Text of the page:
So here’s a story about maul law reform we’ve been sitting on for a few weeks now.
Green & Gold Rugby’s unparalleled network of sources can tell you that moves have been afoot at the highest levels to more strictly enforce the existing laws on maul formation. The World Cup referees attended a pow-wow in France a few weeks ago. Our sources there tell us mauls were overwhelming the main topic of discussion.
The result is two World Rugby directives governing maul refereeing and a couple of other directives which, though attracting less attention right now, could be important on the field in the coming months.
The issue here is binding. First, referees were instructed that players joining the maul must do so alongside or behind the ball carrier. Of course, this has always been the law, it just hasn’t been policed effectively.
The relevant law here is 17.4 (c):
“Players joining the maul. Players joining a maul must do so from behind the foot of the hindmost team-mate in the maul. The player may join alongside this player [the hindmost team-mate]. If the player joins the maul from the opponents’ side, or in front of the hindmost team-mate, the player is offside.” (Italics added.)
The second guideline directs referees to ensure the maul ripper is bound to the maul during maul formation.
It’s fair to expect that both of these areas will now be policed very actively. Remember the new “daylight” call at the ruck a few years back; refs couldn’t wait to show their awareness and convey that to the players. Hopefully it’s the same thing here.
In particular, the first directive would seem to cover off-set mauls, where the non-lifting and non-jumping player never gets the ball, but is simply designed as the new battering ram in a parallel channel. This is often known as “changing lanes”.
Equally, the first directive would seem to cover the secondary formation of a maul. If the defence shears off some attacking players and they seek to rejoin, they no longer can do so at the weak spots in the maul (ie. in front of the ball carrier). See for instance number 17 at 0:16 in this clip, and number 3 at 0:35 too:
Eagle eyes will spot number 17 actually illegally joins in front of the ball the first time at 0:06 too. Teams are going to have to realise that launching a maul now carries a risk of conceding a penalty, not just getting legally held up and turned over.
The second directive will obviously only affect the initial maul. Refs will be on the look-out for “floating” rippers who take the ball and then wander backwards under the arms of the incoming forwards.
Mauls have become a major attacking weapon over the last 18 months or so. The Brumbies have scored three maul tries in a match three times this year. Two of South Africa’s three top try scorers in the competition this year are maul rippers. And so on. In short, South Africa, Ireland, and England will not welcome this change looking towards the World Cup. Australia and NZ will.
A few other directives were mentioned too.
Cleanouts around the neck
Will be clamped down on (so to speak); penalty sanction. Australian teams generally don’t use this type of clean-out, but South African teams certainly do.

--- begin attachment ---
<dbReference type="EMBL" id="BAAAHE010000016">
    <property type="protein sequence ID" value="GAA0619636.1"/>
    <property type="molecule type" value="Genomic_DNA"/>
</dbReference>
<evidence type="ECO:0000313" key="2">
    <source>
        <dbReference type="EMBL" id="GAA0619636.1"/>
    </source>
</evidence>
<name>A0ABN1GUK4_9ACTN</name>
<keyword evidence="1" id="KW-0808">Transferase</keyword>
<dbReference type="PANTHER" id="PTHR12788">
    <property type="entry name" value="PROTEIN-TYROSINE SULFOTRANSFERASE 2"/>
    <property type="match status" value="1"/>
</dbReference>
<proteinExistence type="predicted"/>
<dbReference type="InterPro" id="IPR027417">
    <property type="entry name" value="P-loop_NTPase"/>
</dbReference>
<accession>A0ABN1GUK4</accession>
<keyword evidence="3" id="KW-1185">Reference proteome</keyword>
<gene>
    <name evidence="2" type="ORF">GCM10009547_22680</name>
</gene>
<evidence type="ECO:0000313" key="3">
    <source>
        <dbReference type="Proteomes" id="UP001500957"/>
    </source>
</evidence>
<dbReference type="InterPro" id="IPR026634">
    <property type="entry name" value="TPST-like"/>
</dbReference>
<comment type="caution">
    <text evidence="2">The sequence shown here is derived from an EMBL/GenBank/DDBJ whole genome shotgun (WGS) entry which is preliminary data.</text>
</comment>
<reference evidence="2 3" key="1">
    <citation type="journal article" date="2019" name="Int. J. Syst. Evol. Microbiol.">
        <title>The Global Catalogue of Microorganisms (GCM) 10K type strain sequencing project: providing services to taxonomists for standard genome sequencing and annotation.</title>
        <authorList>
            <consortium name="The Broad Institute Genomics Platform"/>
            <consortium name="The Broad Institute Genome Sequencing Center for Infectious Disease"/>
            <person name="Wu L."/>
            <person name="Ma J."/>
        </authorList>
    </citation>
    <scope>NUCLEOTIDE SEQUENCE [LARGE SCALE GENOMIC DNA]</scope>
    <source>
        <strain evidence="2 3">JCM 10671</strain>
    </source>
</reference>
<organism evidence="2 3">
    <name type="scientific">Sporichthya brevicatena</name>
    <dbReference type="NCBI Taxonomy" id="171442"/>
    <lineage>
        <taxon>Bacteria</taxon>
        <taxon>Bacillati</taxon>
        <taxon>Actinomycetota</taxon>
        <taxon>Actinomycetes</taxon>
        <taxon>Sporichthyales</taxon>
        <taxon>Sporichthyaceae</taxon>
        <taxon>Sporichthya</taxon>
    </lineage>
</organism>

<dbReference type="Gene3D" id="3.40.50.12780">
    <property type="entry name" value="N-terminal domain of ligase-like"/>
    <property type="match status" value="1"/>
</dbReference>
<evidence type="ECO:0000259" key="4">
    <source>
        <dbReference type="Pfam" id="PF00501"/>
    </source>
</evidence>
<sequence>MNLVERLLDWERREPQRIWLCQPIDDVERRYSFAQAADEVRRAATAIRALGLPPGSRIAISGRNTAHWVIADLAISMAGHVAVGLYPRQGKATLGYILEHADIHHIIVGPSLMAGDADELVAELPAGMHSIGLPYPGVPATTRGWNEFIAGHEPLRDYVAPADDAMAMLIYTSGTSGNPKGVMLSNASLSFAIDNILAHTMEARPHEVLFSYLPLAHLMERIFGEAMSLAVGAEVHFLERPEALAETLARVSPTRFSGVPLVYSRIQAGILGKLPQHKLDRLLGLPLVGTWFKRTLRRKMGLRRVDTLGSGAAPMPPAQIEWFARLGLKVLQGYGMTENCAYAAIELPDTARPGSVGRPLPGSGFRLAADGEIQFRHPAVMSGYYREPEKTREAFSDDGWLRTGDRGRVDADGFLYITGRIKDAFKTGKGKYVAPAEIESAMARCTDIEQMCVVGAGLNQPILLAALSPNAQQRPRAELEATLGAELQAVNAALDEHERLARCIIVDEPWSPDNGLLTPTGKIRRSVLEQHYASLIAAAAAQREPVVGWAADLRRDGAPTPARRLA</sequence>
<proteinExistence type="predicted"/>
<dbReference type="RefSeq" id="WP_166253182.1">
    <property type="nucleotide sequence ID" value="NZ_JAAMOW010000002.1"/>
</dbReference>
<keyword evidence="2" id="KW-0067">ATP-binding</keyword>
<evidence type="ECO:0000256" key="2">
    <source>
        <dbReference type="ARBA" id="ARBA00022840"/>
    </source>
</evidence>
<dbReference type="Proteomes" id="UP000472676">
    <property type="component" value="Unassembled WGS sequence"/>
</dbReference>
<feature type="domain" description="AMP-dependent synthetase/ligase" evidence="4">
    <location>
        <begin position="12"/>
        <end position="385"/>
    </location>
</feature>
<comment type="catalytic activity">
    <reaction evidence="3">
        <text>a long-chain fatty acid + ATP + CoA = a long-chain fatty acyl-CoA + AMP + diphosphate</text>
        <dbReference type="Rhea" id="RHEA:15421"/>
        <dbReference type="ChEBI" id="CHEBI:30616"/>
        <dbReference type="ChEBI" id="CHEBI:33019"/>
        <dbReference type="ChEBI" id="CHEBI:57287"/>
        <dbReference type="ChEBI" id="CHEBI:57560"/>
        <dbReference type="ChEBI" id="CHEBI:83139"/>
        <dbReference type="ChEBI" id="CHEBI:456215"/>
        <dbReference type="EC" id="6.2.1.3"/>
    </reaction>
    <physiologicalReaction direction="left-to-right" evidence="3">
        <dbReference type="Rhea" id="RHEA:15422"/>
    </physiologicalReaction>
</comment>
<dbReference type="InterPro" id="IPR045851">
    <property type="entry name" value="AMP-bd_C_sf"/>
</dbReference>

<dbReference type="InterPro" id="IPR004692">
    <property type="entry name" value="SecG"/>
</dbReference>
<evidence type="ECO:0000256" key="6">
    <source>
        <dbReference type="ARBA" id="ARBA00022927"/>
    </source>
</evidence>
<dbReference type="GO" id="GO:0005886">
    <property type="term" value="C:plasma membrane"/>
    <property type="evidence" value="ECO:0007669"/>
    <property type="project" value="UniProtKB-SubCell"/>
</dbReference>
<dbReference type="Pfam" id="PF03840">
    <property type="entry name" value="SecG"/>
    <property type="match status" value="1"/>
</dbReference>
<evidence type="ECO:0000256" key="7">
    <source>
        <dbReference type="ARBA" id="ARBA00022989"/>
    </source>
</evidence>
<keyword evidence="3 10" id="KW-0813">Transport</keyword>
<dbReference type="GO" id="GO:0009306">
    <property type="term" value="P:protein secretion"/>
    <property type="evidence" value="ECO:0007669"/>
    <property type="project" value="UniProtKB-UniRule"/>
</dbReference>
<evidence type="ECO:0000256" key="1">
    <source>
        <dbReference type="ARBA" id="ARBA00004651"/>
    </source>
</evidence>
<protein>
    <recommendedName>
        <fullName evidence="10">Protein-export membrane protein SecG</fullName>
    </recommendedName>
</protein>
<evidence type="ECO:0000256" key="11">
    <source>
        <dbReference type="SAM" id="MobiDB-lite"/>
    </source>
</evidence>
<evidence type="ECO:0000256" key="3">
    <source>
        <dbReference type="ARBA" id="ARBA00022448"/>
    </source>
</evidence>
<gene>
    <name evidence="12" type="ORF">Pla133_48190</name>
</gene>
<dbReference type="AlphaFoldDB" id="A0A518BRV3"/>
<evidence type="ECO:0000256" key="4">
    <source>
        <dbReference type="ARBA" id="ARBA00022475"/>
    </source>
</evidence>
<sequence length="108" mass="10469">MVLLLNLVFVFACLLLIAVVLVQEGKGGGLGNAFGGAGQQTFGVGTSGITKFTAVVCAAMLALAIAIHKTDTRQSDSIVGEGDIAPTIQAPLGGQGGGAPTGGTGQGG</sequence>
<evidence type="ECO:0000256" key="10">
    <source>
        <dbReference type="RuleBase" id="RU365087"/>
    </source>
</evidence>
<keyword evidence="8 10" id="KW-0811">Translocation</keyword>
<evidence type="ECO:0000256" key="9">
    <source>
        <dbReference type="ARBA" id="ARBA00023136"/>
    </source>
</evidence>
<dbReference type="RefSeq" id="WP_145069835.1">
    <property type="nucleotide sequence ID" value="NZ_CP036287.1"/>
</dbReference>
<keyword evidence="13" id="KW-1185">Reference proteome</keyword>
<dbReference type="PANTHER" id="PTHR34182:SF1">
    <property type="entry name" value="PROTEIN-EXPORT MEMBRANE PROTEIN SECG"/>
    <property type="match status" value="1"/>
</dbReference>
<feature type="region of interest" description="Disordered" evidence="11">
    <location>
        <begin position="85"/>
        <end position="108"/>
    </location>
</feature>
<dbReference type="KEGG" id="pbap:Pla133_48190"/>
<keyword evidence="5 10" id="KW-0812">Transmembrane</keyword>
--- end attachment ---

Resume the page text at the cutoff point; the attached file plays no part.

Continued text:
Not a lot new here, just increased vigilance. Even pretty innocuous contact with the head will now be penalised; tackles will need to be lower. Will Skelton: observe.
Contests in the air
This needed a lot of clarification, as we’ve seen plenty of unfair outcomes here which, given the nature of the offence, seriously affect the result of the match.
A fair challenge with both players in a realistic position to catch the ball will be play on – even if one of the players lands dangerously. A fair challenge with wrong timing and no pulling down of the player in the air will be a penalty only. An illegal challenge [which I take to mean no eyes on the ball, but this is not clarified in the new directives] resulting in no real contest and a player being pulled down and landing on his back or side will be a yellow card. Finally, an illegal challenge resulting in no real contest and a player landing on his head, neck, or shoulder, will be a red card.
The difference between landing on your “side” and your “shoulder” is very thin indeed, but would carry important consequences. It isn’t crystal clear what “pulled down” means, but I imagine the key variable here is going to be eyes on the ball. If you don’t have eyes on the ball, you’re in risky territory.
Feeds must be straight, or in World Rugby lingo “credible”. Refs will be all over this. The guideline they’re instructed to use is: Are the scrummie’s shoulders parallel to the scrum?
Also, more emphasis on getting the ball out. If the scrum “is or is becoming” stationary, and the ball is at the 8’s feet, the ref is instructed to call “use it”. This means no second shove.
The Bottom Line
The Wallaby set-up will be not unhappy with the new directives. They don’t use mauls much, they don’t use the up-and-under, and they’re not looking to keep the ball in the scrum forever. The crooked feed issue is going to be interesting; every 9 in the world is less than pious on this one. I suspect with the renewed emphasis from 2013-14 on hooking the ball, denying the attacking team a bit of leeway with the feed will further tilt the balance in favour of the non-feeding team… which is obviously not ideal.
Overall, though, it’s good news for Australian rugby.
The text of the new directives, along with some helpful video, can be found here: http://laws.worldrugby.org/index.php?domain=9&language=EN